BCS
Reputation
Next privilege 250 Rep.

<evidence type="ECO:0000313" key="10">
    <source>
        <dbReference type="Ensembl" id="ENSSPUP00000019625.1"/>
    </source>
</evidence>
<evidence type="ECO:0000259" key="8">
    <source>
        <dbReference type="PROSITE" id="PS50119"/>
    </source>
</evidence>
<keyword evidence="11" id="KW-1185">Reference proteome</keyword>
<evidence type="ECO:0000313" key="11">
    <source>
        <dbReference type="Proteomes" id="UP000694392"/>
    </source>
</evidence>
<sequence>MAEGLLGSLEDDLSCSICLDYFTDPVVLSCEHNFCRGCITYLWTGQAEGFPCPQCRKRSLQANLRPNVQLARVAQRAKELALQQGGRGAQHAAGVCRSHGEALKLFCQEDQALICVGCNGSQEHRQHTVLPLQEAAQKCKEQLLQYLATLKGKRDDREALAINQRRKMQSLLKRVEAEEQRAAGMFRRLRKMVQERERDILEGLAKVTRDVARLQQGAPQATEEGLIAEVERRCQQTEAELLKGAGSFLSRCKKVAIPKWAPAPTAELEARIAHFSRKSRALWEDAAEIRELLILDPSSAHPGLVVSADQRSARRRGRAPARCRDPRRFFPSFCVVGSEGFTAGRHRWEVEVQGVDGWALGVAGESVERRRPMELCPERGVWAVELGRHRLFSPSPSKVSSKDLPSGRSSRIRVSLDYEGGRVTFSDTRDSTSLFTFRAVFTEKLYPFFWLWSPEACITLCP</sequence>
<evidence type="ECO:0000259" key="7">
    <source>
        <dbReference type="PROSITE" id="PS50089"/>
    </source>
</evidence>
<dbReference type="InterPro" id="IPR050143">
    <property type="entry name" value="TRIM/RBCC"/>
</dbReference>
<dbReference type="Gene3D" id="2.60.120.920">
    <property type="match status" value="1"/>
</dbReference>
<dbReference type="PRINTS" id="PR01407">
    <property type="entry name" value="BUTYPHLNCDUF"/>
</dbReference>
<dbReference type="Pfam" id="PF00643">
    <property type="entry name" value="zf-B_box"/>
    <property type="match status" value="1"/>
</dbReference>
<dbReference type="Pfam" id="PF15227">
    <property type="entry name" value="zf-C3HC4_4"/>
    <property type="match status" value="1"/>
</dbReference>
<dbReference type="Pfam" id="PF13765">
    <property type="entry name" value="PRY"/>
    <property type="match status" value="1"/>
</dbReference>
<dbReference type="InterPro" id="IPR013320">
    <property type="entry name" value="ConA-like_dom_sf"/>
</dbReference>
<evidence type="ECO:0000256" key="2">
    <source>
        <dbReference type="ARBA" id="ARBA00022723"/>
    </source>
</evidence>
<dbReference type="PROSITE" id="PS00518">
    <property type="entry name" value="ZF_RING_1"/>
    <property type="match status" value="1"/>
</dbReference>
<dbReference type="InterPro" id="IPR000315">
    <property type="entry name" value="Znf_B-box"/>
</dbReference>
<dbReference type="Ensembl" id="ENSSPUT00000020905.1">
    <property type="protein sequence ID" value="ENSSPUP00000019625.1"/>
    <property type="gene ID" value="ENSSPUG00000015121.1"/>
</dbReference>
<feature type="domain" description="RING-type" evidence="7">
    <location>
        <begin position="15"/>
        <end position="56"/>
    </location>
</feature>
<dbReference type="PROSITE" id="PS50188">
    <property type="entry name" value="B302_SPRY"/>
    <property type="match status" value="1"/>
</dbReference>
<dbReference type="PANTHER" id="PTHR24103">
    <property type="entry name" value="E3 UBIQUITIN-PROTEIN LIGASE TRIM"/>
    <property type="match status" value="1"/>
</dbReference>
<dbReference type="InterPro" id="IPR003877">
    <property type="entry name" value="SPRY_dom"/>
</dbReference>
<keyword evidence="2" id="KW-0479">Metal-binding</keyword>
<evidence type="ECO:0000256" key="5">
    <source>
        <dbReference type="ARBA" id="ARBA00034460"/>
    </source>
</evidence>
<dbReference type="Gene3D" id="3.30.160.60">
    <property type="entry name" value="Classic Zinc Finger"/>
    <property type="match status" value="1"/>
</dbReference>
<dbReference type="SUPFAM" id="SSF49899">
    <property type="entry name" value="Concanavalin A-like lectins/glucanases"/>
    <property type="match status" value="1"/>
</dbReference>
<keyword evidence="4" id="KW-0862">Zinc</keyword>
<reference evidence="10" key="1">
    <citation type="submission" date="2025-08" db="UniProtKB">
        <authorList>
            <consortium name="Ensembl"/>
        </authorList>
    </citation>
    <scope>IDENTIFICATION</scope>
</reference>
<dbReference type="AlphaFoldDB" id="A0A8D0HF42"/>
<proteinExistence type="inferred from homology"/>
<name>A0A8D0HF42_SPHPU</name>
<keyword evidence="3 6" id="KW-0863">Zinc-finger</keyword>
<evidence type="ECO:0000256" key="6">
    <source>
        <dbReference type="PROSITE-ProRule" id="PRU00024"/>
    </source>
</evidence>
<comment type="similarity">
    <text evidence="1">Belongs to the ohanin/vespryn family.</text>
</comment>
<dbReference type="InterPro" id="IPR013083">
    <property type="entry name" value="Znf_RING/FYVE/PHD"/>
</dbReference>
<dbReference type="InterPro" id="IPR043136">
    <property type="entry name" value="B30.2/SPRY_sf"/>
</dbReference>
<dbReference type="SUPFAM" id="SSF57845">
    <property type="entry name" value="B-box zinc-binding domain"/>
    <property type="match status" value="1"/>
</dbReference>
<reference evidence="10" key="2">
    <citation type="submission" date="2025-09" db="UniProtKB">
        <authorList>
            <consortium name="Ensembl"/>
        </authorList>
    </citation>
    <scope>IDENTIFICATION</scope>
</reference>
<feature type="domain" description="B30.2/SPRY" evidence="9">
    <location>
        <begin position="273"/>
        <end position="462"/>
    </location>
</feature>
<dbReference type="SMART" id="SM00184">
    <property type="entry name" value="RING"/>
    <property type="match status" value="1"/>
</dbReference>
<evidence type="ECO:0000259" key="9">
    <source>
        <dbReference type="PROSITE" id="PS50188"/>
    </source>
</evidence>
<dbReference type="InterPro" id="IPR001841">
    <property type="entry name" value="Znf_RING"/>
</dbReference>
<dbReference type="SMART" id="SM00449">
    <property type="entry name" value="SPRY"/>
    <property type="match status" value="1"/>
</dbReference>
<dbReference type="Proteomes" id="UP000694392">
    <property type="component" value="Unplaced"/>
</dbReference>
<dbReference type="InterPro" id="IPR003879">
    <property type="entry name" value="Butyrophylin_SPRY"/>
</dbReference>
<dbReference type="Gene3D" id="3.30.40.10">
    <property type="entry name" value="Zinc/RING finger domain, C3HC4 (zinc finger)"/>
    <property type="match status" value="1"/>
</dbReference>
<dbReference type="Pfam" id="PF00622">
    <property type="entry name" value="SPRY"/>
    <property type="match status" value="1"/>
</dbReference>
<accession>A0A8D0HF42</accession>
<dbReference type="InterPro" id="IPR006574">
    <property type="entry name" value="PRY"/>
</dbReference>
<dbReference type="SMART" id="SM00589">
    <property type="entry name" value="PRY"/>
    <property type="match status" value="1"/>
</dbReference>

Dec29 comment Can an RSA public key be generated without ever knowing the factors? For what I'm thinking of, see the context I linked (IIRC down near the bottom). Jun19 comment How hard is it to generate a partial RSA fingerprint collision? @poncho point. That said, I'm assuming the SSH client is diligent enough to spot gratuitously weak keys, which requires the generation (I assume) of at least modestly sized primes, so you can't go to far down that path. Jun19 comment How hard is it to generate a partial RSA fingerprint collision? If it's assumed that finding the large primes is a major cost, then it would be reasonable to economize on them: i.e. generate $n$ reasonably sized primes and check all $\frac{n(n-1)}{2}$ combinations. Jun19 comment How hard is it to generate a partial RSA fingerprint collision? Reading between the lines, anyone with more than a passing interest could forge 10-12 selected hex digits of a fingerprint. So if you are going to even bother looking you had better check at least 20. Jun18 comment How hard is it to generate a partial RSA fingerprint collision? If you have money to throw at it, buying time on commercial VM service is a real option. I've heard real stories of academics running GNFS on Amazons S3. At ~0.6 USD/hr (aws.amazon.com/ec2/#pricing) and your guesses, that's $2^{42}$ to $2^{43}$ for 1k cash. Jun18 comment How hard is it to generate a partial RSA fingerprint collision? See clarification. Jan30 comment Can nesting different ciphers with different keys ever decrease security? I guess then, the question should then be (and I'm not expecting an answer to this ): would it increase the complexity more for the attacker or the defender? -- As you point out, it given more surface area to attack but OTOH, it limits the value of any given attack as it limits the number of rounds that it would apply to. Jan28 comment Can nesting different ciphers with different keys ever decrease security? @fgrieu: so you would never use a composed rounds cipher without careful analyses, but I haven't seen any suggestion that it would be inherently worse than a uniform round cipher. Jan28 comment Can nesting different ciphers with different keys ever decrease security? I assume those modes are with respect to the block chaining and such. (And that is interesting and important information. +1) However, the problem I was thinking of is only with regards to the non-chained bare block cipher. (E.g. AES rather than AES-*.) Jan25 comment Designing a key expander out of ciphers Yup, that looks correct to me un-trained eyes. OTOH the programmer in me sees the risk that comes from not having the second k change as well: if you somehow end up with an off-by-one error and generate "k prime -1", you are back where you started. Jan25 comment Designing a key expander out of ciphers If cipher_1 is just xor, all the k primes will be exactly k. Or am I missing something? Jan24 comment Can nesting different ciphers with different keys ever decrease security? The only surprising result there is the elegance of the sketch. -- OTOH the 2nd result leads to the question of if there are any common ciphers that have more than one unrelated round function and/or a non-regular round structure. (I'm sure if I knew the right terms I could answer that myself but I have no idea what to Google for. :)